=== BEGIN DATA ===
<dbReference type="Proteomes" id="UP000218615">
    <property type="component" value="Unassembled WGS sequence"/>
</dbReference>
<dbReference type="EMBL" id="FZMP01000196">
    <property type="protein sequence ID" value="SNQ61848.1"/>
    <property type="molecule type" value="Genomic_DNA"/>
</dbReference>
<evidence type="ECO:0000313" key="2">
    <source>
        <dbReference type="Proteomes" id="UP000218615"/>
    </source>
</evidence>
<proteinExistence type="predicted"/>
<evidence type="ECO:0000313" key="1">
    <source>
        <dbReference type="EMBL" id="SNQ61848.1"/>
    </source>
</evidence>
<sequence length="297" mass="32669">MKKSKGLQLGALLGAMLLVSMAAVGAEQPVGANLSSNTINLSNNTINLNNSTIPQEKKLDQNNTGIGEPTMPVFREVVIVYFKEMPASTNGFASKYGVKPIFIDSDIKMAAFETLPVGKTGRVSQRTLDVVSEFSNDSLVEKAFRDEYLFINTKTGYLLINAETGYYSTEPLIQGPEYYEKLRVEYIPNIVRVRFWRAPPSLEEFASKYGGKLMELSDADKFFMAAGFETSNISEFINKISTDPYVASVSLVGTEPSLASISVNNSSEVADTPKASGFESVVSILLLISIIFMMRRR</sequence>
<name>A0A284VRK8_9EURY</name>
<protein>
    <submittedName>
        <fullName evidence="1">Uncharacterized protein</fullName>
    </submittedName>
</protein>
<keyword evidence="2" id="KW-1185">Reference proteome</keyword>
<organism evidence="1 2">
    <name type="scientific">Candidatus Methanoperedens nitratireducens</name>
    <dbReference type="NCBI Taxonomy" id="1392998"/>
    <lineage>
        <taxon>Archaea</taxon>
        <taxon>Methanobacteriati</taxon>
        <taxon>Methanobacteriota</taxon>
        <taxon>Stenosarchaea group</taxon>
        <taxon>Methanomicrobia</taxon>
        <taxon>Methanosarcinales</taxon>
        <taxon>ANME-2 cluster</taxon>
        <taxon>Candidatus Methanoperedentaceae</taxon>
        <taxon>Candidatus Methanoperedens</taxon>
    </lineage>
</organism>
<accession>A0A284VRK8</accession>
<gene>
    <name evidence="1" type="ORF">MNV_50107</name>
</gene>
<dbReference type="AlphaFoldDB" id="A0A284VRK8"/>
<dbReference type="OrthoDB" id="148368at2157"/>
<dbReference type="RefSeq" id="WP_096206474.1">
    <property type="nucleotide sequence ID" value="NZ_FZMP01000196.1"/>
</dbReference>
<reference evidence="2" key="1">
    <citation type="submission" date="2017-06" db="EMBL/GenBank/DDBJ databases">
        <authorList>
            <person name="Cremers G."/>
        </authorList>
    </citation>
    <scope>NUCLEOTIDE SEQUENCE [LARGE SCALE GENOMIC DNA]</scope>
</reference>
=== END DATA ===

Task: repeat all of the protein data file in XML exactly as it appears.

<dbReference type="Proteomes" id="UP000218615">
    <property type="component" value="Unassembled WGS sequence"/>
</dbReference>
<dbReference type="EMBL" id="FZMP01000196">
    <property type="protein sequence ID" value="SNQ61848.1"/>
    <property type="molecule type" value="Genomic_DNA"/>
</dbReference>
<evidence type="ECO:0000313" key="2">
    <source>
        <dbReference type="Proteomes" id="UP000218615"/>
    </source>
</evidence>
<proteinExistence type="predicted"/>
<evidence type="ECO:0000313" key="1">
    <source>
        <dbReference type="EMBL" id="SNQ61848.1"/>
    </source>
</evidence>
<sequence length="297" mass="32669">MKKSKGLQLGALLGAMLLVSMAAVGAEQPVGANLSSNTINLSNNTINLNNSTIPQEKKLDQNNTGIGEPTMPVFREVVIVYFKEMPASTNGFASKYGVKPIFIDSDIKMAAFETLPVGKTGRVSQRTLDVVSEFSNDSLVEKAFRDEYLFINTKTGYLLINAETGYYSTEPLIQGPEYYEKLRVEYIPNIVRVRFWRAPPSLEEFASKYGGKLMELSDADKFFMAAGFETSNISEFINKISTDPYVASVSLVGTEPSLASISVNNSSEVADTPKASGFESVVSILLLISIIFMMRRR</sequence>
<name>A0A284VRK8_9EURY</name>
<protein>
    <submittedName>
        <fullName evidence="1">Uncharacterized protein</fullName>
    </submittedName>
</protein>
<keyword evidence="2" id="KW-1185">Reference proteome</keyword>
<organism evidence="1 2">
    <name type="scientific">Candidatus Methanoperedens nitratireducens</name>
    <dbReference type="NCBI Taxonomy" id="1392998"/>
    <lineage>
        <taxon>Archaea</taxon>
        <taxon>Methanobacteriati</taxon>
        <taxon>Methanobacteriota</taxon>
        <taxon>Stenosarchaea group</taxon>
        <taxon>Methanomicrobia</taxon>
        <taxon>Methanosarcinales</taxon>
        <taxon>ANME-2 cluster</taxon>
        <taxon>Candidatus Methanoperedentaceae</taxon>
        <taxon>Candidatus Methanoperedens</taxon>
    </lineage>
</organism>
<accession>A0A284VRK8</accession>
<gene>
    <name evidence="1" type="ORF">MNV_50107</name>
</gene>
<dbReference type="AlphaFoldDB" id="A0A284VRK8"/>
<dbReference type="OrthoDB" id="148368at2157"/>
<dbReference type="RefSeq" id="WP_096206474.1">
    <property type="nucleotide sequence ID" value="NZ_FZMP01000196.1"/>
</dbReference>
<reference evidence="2" key="1">
    <citation type="submission" date="2017-06" db="EMBL/GenBank/DDBJ databases">
        <authorList>
            <person name="Cremers G."/>
        </authorList>
    </citation>
    <scope>NUCLEOTIDE SEQUENCE [LARGE SCALE GENOMIC DNA]</scope>
</reference>